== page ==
Not missing you
Roy Keane was a fabulous player who dragged Manchester United to some stunning results by virtue of his immense presence and demands of perfection. But it should also be remembered that he was a snarling menace to referees who treated red cards and suspensions as an occupational hazard, walked out on his Country during a World Cup and on one particular occasion, went out to deliberately injure another player. On becoming manager at Sunderland he is said to have ruled by fear and when the going got tough, he quit by text message. That probably explains why the Irishman was described in one paper this week as ‘a brilliant footballer but revolting human being’. Keane may be loved by the football glitterati and TV pundits who seem to be able to forgive even the most serious transgressions but if he never surfaces in the game again, I’d suggest that there won’t be too many people laying awake worrying about him.
Incy Wincy talent
Paul Ince suggests that there is a vendetta against former Manchester United players who’ve become managers in the Premier League. He’s dead right when arguing that his managerial talents in the top flight shouldn’t be judged on just 16 games but as for a vendetta I’m not so sure. The harsh reality is that fans don’t like watching their sides playing poorly and getting beat. That’s why he and Roy Keane (whilst still in charge of Sunderland) have copped it from the terraces and the media. With games coming up against the likes of Stoke, Sunderland and Manchester City, Ince has the perfect opportunity to buy himself some time and get the boo boys off his back. But anything less than a couple of wins and all talk of vendetta’s will be irrelevant as you can’t have a campaign against a man no longer in a job.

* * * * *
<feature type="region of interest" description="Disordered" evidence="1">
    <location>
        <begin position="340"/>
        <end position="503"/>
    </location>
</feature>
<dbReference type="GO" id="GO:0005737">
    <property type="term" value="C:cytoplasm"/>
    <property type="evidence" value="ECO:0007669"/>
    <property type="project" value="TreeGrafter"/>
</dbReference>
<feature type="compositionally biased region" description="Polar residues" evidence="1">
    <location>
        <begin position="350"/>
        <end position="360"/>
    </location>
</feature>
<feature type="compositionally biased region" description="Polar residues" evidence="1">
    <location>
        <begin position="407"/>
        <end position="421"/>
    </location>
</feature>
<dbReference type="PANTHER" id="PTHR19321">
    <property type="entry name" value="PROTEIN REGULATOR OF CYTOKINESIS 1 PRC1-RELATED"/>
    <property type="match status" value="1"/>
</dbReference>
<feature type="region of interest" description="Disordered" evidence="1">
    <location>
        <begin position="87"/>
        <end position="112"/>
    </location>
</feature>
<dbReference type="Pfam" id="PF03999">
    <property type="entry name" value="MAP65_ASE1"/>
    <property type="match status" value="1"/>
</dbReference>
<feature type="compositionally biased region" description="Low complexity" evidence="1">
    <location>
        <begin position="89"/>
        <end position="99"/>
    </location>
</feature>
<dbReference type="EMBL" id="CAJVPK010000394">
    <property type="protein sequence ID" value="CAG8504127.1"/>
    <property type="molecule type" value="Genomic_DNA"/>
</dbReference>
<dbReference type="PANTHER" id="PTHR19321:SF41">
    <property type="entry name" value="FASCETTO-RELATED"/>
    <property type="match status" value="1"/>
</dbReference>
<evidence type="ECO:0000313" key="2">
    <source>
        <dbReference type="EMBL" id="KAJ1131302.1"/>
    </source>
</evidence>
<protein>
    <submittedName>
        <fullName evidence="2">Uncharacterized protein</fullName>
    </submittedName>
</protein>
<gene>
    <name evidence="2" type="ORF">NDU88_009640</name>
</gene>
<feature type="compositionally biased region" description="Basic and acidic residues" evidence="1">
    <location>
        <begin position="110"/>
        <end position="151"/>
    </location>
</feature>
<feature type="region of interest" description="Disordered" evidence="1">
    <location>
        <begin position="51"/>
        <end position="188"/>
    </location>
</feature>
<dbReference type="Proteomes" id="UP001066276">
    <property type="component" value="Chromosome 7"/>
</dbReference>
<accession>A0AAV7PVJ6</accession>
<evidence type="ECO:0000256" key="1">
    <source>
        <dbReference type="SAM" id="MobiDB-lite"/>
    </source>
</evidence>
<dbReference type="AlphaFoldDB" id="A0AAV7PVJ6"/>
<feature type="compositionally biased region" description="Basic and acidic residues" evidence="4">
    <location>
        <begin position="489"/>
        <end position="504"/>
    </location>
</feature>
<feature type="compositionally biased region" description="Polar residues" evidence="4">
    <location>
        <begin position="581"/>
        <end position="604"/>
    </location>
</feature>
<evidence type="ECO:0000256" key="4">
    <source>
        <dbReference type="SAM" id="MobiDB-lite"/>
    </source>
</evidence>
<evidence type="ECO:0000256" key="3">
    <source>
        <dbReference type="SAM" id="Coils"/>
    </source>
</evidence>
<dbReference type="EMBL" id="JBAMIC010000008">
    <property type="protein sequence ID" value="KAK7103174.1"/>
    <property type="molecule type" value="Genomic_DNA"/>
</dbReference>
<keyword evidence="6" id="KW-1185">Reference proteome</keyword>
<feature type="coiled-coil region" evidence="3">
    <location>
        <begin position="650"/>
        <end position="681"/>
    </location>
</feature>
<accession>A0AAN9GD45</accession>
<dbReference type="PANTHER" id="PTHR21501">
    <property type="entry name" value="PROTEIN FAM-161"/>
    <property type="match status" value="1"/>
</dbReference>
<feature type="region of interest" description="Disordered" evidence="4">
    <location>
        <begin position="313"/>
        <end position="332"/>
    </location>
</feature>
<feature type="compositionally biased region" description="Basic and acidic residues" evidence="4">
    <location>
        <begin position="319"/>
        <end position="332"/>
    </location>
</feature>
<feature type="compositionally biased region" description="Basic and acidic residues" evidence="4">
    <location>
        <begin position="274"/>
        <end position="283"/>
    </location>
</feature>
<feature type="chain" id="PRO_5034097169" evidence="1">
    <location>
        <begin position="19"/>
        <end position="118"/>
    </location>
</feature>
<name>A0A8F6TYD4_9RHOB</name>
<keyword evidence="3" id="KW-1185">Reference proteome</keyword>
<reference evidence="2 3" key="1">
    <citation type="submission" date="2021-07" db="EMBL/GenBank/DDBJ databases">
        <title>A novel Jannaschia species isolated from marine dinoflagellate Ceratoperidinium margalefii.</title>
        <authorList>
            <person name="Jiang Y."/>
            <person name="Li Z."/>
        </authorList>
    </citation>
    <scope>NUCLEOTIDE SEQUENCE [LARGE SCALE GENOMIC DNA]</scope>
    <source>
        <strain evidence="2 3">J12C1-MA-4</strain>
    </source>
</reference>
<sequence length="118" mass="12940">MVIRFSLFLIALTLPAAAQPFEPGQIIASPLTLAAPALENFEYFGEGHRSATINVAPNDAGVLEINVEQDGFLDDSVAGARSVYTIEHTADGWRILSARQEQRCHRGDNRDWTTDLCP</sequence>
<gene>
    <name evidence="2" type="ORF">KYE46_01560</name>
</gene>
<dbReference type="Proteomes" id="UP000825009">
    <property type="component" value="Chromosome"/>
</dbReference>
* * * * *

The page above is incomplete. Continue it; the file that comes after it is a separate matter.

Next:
It’s a funny old game
There must be very few industries where failure to perform is rewarded with a better job. But hats off to Juande Ramos who has procured one of the best gigs in the game. After leading Spurs to their worst ever start since their inception, he was given the heave-ho in October and yet turns up in charge of Spanish giants Real Madrid less than 2 months later. It should be remembered that Ramos first came to Spurs’ attention after leading Seville to back to back Uefa Cup wins and doubtless he’ll feel more comfortable back home in Spain. And should he turn round Madrid’s ailing season, what would that tell us about Ramos’s abilities as a manager, the state of the game in Spain or, perhaps more importantly, the ‘immediate success culture’ of the Premier League?
There’s been a lot written this week that players are fair game to be booed because they earn tons of cash, drive a round in big cars and go out with surgically enhanced WAG’s. Pish. Players are booed as an act of intimidation by opposing supporters and sheer frustration by fans of their own team. Did Emmanuel Eboue get a fair crack of the whip when he came off the bench against Wigan? Probably not. But by all accounts he wasn’t playing all that well and having been charged a kings ransom to get through the turnstiles, the Arsenal supporters were making their feelings known. Short term it worked, they got their way and Eboue was removed from the action. Long term it won’t do the player, his team mates, the manager or the club as a whole any good at all. But supporters being a fickle lot, a goal line clearance in his next game or winning goal at the other end and he’ll be back in the good books once again and all will be forgotten. At least until his next clanger.